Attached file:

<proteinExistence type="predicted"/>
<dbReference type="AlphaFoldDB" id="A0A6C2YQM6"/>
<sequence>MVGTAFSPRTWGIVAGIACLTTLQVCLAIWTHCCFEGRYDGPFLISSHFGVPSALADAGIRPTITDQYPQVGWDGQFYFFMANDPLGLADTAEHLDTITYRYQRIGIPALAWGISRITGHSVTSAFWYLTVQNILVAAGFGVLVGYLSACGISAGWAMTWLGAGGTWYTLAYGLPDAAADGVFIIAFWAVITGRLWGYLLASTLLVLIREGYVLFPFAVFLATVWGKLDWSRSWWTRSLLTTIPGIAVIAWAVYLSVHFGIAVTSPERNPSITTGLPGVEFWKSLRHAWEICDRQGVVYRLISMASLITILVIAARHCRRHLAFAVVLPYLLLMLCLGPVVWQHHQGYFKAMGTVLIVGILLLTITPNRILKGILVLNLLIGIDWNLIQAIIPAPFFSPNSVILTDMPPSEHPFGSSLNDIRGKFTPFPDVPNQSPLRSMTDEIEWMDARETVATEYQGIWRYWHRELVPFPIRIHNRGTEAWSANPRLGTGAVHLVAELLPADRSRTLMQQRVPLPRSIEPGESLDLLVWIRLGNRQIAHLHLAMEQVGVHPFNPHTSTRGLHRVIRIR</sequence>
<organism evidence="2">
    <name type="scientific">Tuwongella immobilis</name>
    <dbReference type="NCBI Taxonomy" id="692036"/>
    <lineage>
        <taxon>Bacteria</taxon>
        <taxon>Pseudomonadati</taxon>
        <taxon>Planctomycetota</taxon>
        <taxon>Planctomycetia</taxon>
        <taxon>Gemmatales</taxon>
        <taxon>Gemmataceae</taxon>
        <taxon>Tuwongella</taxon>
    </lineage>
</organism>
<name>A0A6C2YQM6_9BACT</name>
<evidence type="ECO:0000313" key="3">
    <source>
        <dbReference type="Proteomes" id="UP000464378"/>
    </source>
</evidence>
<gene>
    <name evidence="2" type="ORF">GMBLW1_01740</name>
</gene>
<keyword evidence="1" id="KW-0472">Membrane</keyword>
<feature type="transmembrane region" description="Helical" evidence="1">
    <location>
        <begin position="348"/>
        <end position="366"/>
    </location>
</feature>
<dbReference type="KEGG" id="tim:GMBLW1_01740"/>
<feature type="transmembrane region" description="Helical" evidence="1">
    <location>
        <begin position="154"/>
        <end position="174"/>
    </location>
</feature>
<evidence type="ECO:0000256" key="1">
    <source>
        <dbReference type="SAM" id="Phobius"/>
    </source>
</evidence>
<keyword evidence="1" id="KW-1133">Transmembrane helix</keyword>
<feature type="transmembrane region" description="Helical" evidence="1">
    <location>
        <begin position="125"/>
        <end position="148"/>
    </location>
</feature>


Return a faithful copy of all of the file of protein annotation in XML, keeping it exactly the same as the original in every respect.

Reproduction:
<proteinExistence type="predicted"/>
<dbReference type="AlphaFoldDB" id="A0A6C2YQM6"/>
<sequence>MVGTAFSPRTWGIVAGIACLTTLQVCLAIWTHCCFEGRYDGPFLISSHFGVPSALADAGIRPTITDQYPQVGWDGQFYFFMANDPLGLADTAEHLDTITYRYQRIGIPALAWGISRITGHSVTSAFWYLTVQNILVAAGFGVLVGYLSACGISAGWAMTWLGAGGTWYTLAYGLPDAAADGVFIIAFWAVITGRLWGYLLASTLLVLIREGYVLFPFAVFLATVWGKLDWSRSWWTRSLLTTIPGIAVIAWAVYLSVHFGIAVTSPERNPSITTGLPGVEFWKSLRHAWEICDRQGVVYRLISMASLITILVIAARHCRRHLAFAVVLPYLLLMLCLGPVVWQHHQGYFKAMGTVLIVGILLLTITPNRILKGILVLNLLIGIDWNLIQAIIPAPFFSPNSVILTDMPPSEHPFGSSLNDIRGKFTPFPDVPNQSPLRSMTDEIEWMDARETVATEYQGIWRYWHRELVPFPIRIHNRGTEAWSANPRLGTGAVHLVAELLPADRSRTLMQQRVPLPRSIEPGESLDLLVWIRLGNRQIAHLHLAMEQVGVHPFNPHTSTRGLHRVIRIR</sequence>
<organism evidence="2">
    <name type="scientific">Tuwongella immobilis</name>
    <dbReference type="NCBI Taxonomy" id="692036"/>
    <lineage>
        <taxon>Bacteria</taxon>
        <taxon>Pseudomonadati</taxon>
        <taxon>Planctomycetota</taxon>
        <taxon>Planctomycetia</taxon>
        <taxon>Gemmatales</taxon>
        <taxon>Gemmataceae</taxon>
        <taxon>Tuwongella</taxon>
    </lineage>
</organism>
<name>A0A6C2YQM6_9BACT</name>
<evidence type="ECO:0000313" key="3">
    <source>
        <dbReference type="Proteomes" id="UP000464378"/>
    </source>
</evidence>
<gene>
    <name evidence="2" type="ORF">GMBLW1_01740</name>
</gene>
<keyword evidence="1" id="KW-0472">Membrane</keyword>
<feature type="transmembrane region" description="Helical" evidence="1">
    <location>
        <begin position="348"/>
        <end position="366"/>
    </location>
</feature>
<dbReference type="KEGG" id="tim:GMBLW1_01740"/>
<feature type="transmembrane region" description="Helical" evidence="1">
    <location>
        <begin position="154"/>
        <end position="174"/>
    </location>
</feature>
<evidence type="ECO:0000256" key="1">
    <source>
        <dbReference type="SAM" id="Phobius"/>
    </source>
</evidence>
<keyword evidence="1" id="KW-1133">Transmembrane helix</keyword>
<feature type="transmembrane region" description="Helical" evidence="1">
    <location>
        <begin position="125"/>
        <end position="148"/>
    </location>
</feature>